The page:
If you’ve ever played a sport or watched a corny sports movie, there’s a good chance you’ve heard the following: You need to focus on the fundamentals!
Maybe you forgot to “box out” on a rebound, or maybe you didn’t put your glove down and pulled a “Bill Buckner” on a ground ball.
Whatever the case, you were told to get back to the fundamentals because that would help you solve the problem. Why? Well, the root of the problem was that you forgot about the fundamentals in the first place. This quote from Jim Rohn serves as a reminder:
Success is neither magical nor mysterious. Success is the natural consequence of consistently applying the basic fundamentals.
In the world of software development, the same rules apply. If you and your team are struggling with agile project management, it doesn’t mean that agile can’t work for you. Oftentimes, it just means that you need to get back to the basics.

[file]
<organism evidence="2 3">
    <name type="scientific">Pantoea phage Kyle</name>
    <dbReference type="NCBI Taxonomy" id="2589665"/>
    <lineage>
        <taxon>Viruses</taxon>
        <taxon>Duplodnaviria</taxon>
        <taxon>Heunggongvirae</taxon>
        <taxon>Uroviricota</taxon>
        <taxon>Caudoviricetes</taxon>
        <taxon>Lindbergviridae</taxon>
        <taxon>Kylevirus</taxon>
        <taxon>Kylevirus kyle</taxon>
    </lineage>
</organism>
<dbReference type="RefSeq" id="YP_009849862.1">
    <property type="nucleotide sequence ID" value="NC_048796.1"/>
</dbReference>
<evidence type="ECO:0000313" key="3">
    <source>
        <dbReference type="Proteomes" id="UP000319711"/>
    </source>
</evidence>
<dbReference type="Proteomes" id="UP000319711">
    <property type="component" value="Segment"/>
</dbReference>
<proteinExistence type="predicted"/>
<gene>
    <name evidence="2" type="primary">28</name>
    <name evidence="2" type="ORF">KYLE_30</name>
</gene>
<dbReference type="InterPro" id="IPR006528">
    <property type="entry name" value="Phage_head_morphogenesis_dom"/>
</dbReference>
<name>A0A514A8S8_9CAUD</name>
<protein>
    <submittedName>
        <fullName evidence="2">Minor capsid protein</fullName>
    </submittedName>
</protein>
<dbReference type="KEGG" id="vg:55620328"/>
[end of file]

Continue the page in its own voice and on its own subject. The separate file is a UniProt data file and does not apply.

And that brings us to the 12 principles of Agile project management. At a ski resort in Snowbird, Utah, 17 software developers reflected on what defined the core principles of agile development methods. Their goal was to uncover better ways of delivering software and to help others do the same.
During that meeting, the Agile Manifesto was born. Comprised of 12 principles, along with four core values, it provides the foundation of agile software development as we know it today.
Principle 1: Our highest priority is to satisfy the customer through early and continuous delivery of valuable software
Software is not built for the sake of building software. It’s built to be put to use by an end user to better perform tasks that were previously out of reach, solve a problem, do their job better or more efficiently, etc. But often, the highest priority of software development is forgotten.